Before evaluation of the ELISA data, we looked at the clinical characteristics (Table 1) of our patient population and asked whether there is an association of clinical parameters with the disease. Interestingly, BMI differed significantly between endometriosis patients and controls () in our study cohort of 60 Caucasian-origin patients (Table 1). The distribution of the individual endometriosis stages according to the rAFS system is shown in Table 2. Table 3 shows the mean and median values for sCD40L and CXCL1, as well as pain scores in the endometriosis and control groups. In accordance with previous findings, pain scores in the endometriosis group measured with the VAS were, by trend, higher than in the control group, although they did not reach statistical significance. Therefore, lower BMI and higher pain scores seem to be associated with endometriosis.

Table 2: Endometriosis patient characteristics. For lesion count, multiple citations are possible.
Table 3: Distribution of pain scores measured with the visual analogue scale (VAS), with values from 0 to 10 in endometriosis patients and controls plus serum levels of sCD40L and CXCL1 (numbers represent raw values).
3.2. The sCD40L and CXCL1 Secretion Is Neither Disease Nor Menstrual Cycle Phase-Dependent

The Mann-Whitney-Hugh test revealed no statistically significant differences in log 10 sCD40L levels and log 10 CXCL1 levels between endometriosis patients and controls ( and , resp.) (Figure 1). Nevertheless, there was a slight trend toward a decrease in sCD40L levels in endometriosis patients. The levels of sCD40L and CXCL1 were further compared between controls, minimal-to-mild endometriosis patients (rAFS stage I + II), and moderate-to-severe endometriosis patients (rAFS stage III + IV), which, again, revealed no statistically significant differences between the groups ( and , resp.) (Figure 2).

Figure 1: Patients with endometriosis did not show a statistically significant change in the serum levels of both sCD40L and CXCL1. Boxplots showing the comparison between the levels of expression of sCD40L (a) and CXCL1 (b) in serum of patients with endometriosis versus controls. The levels are presented as log 10 and the values are indicated above each plot. Arrows next to the boxplots indicate mean ± standard deviation.
Figure 2: The sCD40L and CXCL1 secretion is disease stage independent. Levels of sCD40L (a) and CXCL1 (b) in the control group and based on the different stages of endometriosis classified by rAFS stage in the endometriosis patients, with no statistically significant differences. C: control group, I/II: endometriosis rAFS minimal-to-mild disease, and III/IV: endometriosis rAFS moderate-to-severe disease.

To exclude the effect of the different patterns of expression due to differences in cycle phase-dependent regulation of both proteins in controls and endometriosis patients, we analyzed the data after dividing it into subgroups (proliferative versus secretory phase) and searched for cycle phase-specific differences in sCD40L and CXCL1 in controls and endometriosis. Although there seemed to be a trend toward slightly higher levels of both proteins in the proliferative phase compared to the secretory phase of the menstrual cycle in endometriosis patients and in controls (Figure 3), we did not see statistically significant differences associated with the cycle phase (sCD40L, and CXCL1, , resp.). This suggests that there is no cycle phase-dependent regulation of sCD40L and CXCL1 secretion.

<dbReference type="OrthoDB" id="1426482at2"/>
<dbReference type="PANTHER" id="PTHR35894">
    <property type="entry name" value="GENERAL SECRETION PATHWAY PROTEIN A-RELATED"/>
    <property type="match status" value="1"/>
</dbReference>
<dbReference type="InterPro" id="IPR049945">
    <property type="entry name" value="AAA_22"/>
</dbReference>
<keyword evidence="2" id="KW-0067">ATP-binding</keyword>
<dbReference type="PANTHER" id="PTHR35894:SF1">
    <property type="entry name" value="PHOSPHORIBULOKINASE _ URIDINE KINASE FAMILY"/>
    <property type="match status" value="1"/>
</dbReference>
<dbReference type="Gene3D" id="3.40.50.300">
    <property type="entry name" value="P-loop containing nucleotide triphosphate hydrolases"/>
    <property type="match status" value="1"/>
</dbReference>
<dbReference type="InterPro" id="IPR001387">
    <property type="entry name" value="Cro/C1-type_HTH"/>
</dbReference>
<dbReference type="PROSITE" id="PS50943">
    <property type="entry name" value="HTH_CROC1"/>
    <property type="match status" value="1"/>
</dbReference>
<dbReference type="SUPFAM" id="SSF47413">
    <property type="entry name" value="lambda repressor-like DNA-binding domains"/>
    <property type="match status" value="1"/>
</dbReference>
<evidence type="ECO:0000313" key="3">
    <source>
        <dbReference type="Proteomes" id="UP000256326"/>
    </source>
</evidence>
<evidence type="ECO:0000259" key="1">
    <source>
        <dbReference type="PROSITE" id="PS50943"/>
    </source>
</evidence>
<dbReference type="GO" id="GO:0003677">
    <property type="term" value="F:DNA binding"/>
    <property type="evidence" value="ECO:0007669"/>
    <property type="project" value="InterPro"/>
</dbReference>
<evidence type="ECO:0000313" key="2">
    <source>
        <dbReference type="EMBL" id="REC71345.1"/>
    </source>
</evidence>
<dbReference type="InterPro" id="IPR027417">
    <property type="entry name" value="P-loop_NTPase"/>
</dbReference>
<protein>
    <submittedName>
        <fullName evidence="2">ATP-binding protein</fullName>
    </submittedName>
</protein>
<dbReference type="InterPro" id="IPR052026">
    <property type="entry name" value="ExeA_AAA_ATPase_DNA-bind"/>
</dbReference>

Figure 3: The serum levels of sCD40L and CXCL1 are not differentially regulated during the menstrual cycle in patients with endometriosis versus controls. Boxplots showing levels of sCD40L (a) and CXCL1 (b) among endometriosis patients and controls by menstrual cycle phases, with no statistically significant differences. CP: control proliferative phase, CS: control secretory phase, EP: endometriosis proliferative phase, and ES: endometriosis secretory phase.
3.3. Patients with Deep Infiltrating Endometriosis Have Lower Serum sCD40L Levels Compared to Controls

As different types of lesion locations might influence the intensity of the inflammatory reaction, we tested whether the levels of sCD40L secretion correlate with the type of the lesion. For this purpose, we divided the endometriosis patients into different groups according to lesion location/type of lesion. A tendency toward a decrease in sCD40L levels in the endometriosis group was seen in accordance with the results of our analysis of all endometriosis patients. In the comparison between controls and endometriosis patients with deep infiltrating endometriosis (), there was a more pronounced difference in the decrease in sCD40L levels between the groups () (Figure 4).

Figure 4: Patients with deep infiltrating endometriosis (DIE) show a tendency of reduced sCD40L levels and no changes in the levels of CXCL1 in serum when compared to controls. Boxplots showing levels of sCD40L (a) and CXCL1 (b) among controls and endometriosis patients with DIE. The number of samples for each group is given in brackets on the -axis and the values of the comparison between the groups are shown below each graph. C: control, DIE: deep infiltrating endometriosis.